Best Treatment For Lower Back Pain


Lower back pain is so common it affects as manly as one in three adults on a regular basis. The good news is that many natural remedies and exercises can improve or even prevent lower back pain. Having worked as a doctor in an orthopaedic clinic for 3 years, I’ve researched the best treatment for lower back pain that can help you avoid strong painkillers or surgery.

Your Backbone

spinal_column_curvatureYour backbone, or spinal column, contains as many as 33 bones and 97 moving joints. The vertebrae interlock in a series of sliding joints that give your backbone flexibility and form four gentle curves that provide extra strength and stability.

The spinal column is your body’s main support and also surrounds and protects your spinal cord. Due to the complexity of how these bones and joints interlock, and the weight they must support, the only surprise is that lower back pain doesn’t affect everyone.

  • 7 cervical (neck) vertebrae support your head
  • 12 thoracic (dorsal) vertebrae attach to your rib cage
  • 5 large lumbar vertebrae support your upper body
  • 5 sacral vertebrae fuse to form the sacrum
  • 4 coccygeal vertebrae are fused to form the coccyx (tailbone)

The cervical, thoracic and lumbar vertebrae are separated from each other by pads of cartilage called intervertebral discs.

These have a tough, flexible outer case with a soft, jelly-like centre. Intervertebral discs help to cushion the vertebrae and act as shock absorbers to prevent damage from sudden jolts.

Causes of lower back pain

Low back pain is defined as back pain felt between the bottom of the ribs and the top of the legs. Most cases have no specific cause and are due to excessive strain on muscles, ligaments and small joints.

As well as feeling discomfort from these damaged, strained tissues, the surrounding muscles often go into reflex spasm, too. This means you tend to experience pain and tenderness over a larger area. This spasm may be enough to pull your spine out of shape so that it temporarily curves sideways (scoliosis). This puts excess strain on yet more ligaments and muscles so that a vicious cycle sets up.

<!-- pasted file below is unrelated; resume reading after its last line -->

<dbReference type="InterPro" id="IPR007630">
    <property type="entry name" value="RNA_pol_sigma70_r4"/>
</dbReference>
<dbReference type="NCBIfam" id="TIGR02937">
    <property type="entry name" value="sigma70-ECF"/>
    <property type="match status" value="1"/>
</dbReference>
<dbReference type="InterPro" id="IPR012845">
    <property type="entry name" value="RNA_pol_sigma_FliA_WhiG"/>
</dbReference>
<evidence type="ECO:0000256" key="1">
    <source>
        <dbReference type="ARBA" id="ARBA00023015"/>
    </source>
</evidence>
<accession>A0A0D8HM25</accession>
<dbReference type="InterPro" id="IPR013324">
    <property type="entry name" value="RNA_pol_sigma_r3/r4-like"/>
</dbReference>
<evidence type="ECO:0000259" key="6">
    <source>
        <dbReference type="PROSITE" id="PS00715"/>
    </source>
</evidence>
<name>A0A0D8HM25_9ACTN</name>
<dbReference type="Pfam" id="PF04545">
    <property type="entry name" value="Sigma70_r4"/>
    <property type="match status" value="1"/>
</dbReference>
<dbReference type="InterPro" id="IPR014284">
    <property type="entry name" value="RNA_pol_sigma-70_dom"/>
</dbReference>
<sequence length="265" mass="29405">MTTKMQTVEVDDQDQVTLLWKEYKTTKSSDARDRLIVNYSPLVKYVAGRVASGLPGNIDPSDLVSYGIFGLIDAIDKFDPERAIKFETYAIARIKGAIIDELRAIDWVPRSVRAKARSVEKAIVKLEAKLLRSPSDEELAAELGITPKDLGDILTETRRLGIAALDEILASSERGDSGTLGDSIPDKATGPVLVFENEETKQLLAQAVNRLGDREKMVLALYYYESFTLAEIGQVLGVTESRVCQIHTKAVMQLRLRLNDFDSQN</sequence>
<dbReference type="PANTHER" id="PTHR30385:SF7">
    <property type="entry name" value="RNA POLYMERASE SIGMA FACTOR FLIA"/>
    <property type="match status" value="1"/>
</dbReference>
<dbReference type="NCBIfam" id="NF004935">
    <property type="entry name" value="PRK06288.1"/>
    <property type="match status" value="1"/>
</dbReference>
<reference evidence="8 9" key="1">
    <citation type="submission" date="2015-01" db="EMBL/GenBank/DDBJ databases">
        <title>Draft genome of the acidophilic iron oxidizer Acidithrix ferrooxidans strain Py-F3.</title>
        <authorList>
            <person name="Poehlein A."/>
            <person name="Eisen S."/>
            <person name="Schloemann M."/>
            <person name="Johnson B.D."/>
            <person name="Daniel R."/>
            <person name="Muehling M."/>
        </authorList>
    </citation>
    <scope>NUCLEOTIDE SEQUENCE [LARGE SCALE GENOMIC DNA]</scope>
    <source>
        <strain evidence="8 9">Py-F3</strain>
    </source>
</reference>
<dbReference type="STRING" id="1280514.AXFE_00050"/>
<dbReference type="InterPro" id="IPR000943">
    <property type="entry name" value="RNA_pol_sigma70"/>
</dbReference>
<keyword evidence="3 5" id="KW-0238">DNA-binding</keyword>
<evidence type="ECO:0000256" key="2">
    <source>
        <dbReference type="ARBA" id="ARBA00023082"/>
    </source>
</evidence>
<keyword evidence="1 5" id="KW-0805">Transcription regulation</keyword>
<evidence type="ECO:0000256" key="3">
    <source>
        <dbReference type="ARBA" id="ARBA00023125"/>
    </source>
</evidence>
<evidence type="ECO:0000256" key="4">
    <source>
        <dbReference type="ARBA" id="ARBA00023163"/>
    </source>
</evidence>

As you get older, your intervertebral discs also become increasingly worn and stiff so they are more susceptible to damage. This may weaken the protective outer coat of the disc so the soft, jelly-like core bursts through when under pressure.

The prolapsed centre of the disc often presses on the root of a spinal nerve to cause muscle weakness, pins and needles, spasm and pain in the back. If the prolapsed, or herniated, disc presses on the roots of the sciatic nerve, pain will shoot down your leg to cause excruciating and debilitating sciatica.

Red flag symptoms with lower back pain

Low back pain is rarely dangerous, but signs that there may be nerve damage or pressure and that urgent medical advice is needed include:

  • weakness or numbness in one or both legs
  • severe pain causing immobility
  • pains shooting down the leg
  • numbness or pins and needles, especially at the base of the spine or between the legs
  • difficulty with, or loss of, bladder control
  • difficulty with, or loss of, bowel control.

If any of these symptoms occur, seek immediate medical help. Back pain following more than a minor injury or fall also needs investigation to rule out a fracture or slipped disc. If in doubt, call your doctor’s surgery for advice.

Specific causes of low back pain that need medical attention include sciatica, vertebral facture, abdominal or pelvic conditions that cause pain to refer through to the back (eg urinary tract infections, endometriosis) and, more rarely, conditions such as ankylosing spondylitis or cancer secondaries. If you suspect any of these, also seek medical advice from your doctor.

Immediate treatment of acute lower back pain

Lower back pain that comes on suddenly is referred to as acute lower back pain. If you experience sudden back pain for no obvious reason:

Stop doing whatever caused the pain and ease into a comfortable position. You may find that lying face down on the floor, hands by your side, helps by taking the pressure off your back.

For an acute injury such as a pulled muscle in the lower back, applying an ice pack may help bring relief and limit inflammation.